Under Australia’s Diplomatic Privileges and Immunities Act 1967 and Consular Privileges and Immunities Act 1972, diplomatic missions, consular posts, their staff and family members are afforded certain privileges and “diplomatic immunities”.
The Australian government provides some insight into what these immunities are, who they are afforded to, and answers important questions such as whether a diplomat can be prosecuted.
What is diplomatic immunity?
Diplomatic immunity is a form of legal immunity which generally makes diplomats immune from being arrested, searched or prosecuted under a country’s laws.
The Australian government states that the purpose of affording immunities to foreign representatives is not to benefit these individuals, but rather to ensure the efficient performance of their functions.
Who has immunity in Australia?
In Australia, foreign officials accredited to diplomatic missions in Canberra and to consular posts in other capital cities are afforded immunities. Additionally, some immunities are also afforded to other parties including:
- Representatives of international organisations.
- Dependants of foreign officials.
- Honorary Consuls.
Levels of immunity vary according to the status and official functions of the representative.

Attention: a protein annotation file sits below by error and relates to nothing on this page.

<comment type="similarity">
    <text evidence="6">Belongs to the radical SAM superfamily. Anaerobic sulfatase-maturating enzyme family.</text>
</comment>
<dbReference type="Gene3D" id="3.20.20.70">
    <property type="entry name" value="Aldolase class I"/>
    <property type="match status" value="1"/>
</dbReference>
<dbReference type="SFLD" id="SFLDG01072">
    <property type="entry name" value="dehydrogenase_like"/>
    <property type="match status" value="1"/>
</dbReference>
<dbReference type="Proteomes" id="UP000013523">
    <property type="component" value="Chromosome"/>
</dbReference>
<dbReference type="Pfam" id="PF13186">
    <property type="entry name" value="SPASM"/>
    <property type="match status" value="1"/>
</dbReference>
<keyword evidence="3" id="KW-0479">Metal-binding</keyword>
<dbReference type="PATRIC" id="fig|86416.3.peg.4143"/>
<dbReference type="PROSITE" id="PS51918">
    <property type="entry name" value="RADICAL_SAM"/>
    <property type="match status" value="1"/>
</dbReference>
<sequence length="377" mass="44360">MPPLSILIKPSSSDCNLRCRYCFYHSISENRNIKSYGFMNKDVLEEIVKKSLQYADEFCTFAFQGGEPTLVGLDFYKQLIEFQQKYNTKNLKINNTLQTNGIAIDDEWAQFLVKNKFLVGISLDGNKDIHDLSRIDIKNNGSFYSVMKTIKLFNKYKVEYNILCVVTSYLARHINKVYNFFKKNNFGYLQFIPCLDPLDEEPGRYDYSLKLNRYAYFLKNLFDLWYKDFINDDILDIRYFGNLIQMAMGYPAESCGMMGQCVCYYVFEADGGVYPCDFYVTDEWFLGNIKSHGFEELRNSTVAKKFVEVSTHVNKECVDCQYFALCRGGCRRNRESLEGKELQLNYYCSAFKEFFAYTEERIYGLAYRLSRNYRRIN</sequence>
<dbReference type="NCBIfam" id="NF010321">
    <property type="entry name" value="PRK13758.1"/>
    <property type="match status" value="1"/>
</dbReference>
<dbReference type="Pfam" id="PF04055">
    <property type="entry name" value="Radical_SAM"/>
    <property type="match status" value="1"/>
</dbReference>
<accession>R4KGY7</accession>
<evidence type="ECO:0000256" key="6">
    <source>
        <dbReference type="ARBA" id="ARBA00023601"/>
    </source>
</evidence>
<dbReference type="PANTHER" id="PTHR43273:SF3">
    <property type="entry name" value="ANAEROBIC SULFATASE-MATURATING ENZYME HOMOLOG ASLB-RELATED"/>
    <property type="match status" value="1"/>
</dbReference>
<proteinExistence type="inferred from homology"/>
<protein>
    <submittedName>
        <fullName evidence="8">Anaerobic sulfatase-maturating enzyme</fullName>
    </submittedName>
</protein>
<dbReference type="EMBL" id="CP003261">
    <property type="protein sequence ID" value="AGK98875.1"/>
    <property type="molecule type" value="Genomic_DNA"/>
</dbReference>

Immunities may be afforded against:
- Arrest or detention.
- The search of a person, their residence, vehicle or official premises
- Being required to give evidence
- Driving offences – for example, diplomatic agents are not obliged to submit to a breath test, and can’t be arrested for refusing or failing the test.
Levels of immunity
Australia has a graded system for affording different levels of immunity, and each person is issued a colour-coded identity card.
At the highest level, diplomatic agents have a Red ID card which grants them full immunity, including against prosecution in criminal matters. This same level of immunity is also afforded to their dependants.
The diplomatic agents’ support staff have a Blue ID card, which affords much the same level of immunity except against prosecution in civil and administrative matters. However, if the action in question was performed in relation to official functions, immunity does apply.
Consular officers have a Green ID card, which means that they are not immune against prosecution or being required to give evidence (except in relation to official functions), or residential and vehicle searches. While they do have immunity against arrest/detention (except under court warrant for “grave crime”), as well as personal searches and searches of official premises, these immunities are not afforded to their dependants.
Descending colour-coded levels of immunity also exist for consular employees, honorary consuls, service staff, international organisations and overseas missions. At the lowest levels, immunity is generally only afforded in relation to the search of official premises.
Can diplomats be prosecuted?
Despite having immunities, foreign representatives are required to respect Australian laws and the lawful directions of police.
Immunities may be waived by the foreign representative’s government or organisation to allow prosecution, but prosecution may not proceed before a waiver is given.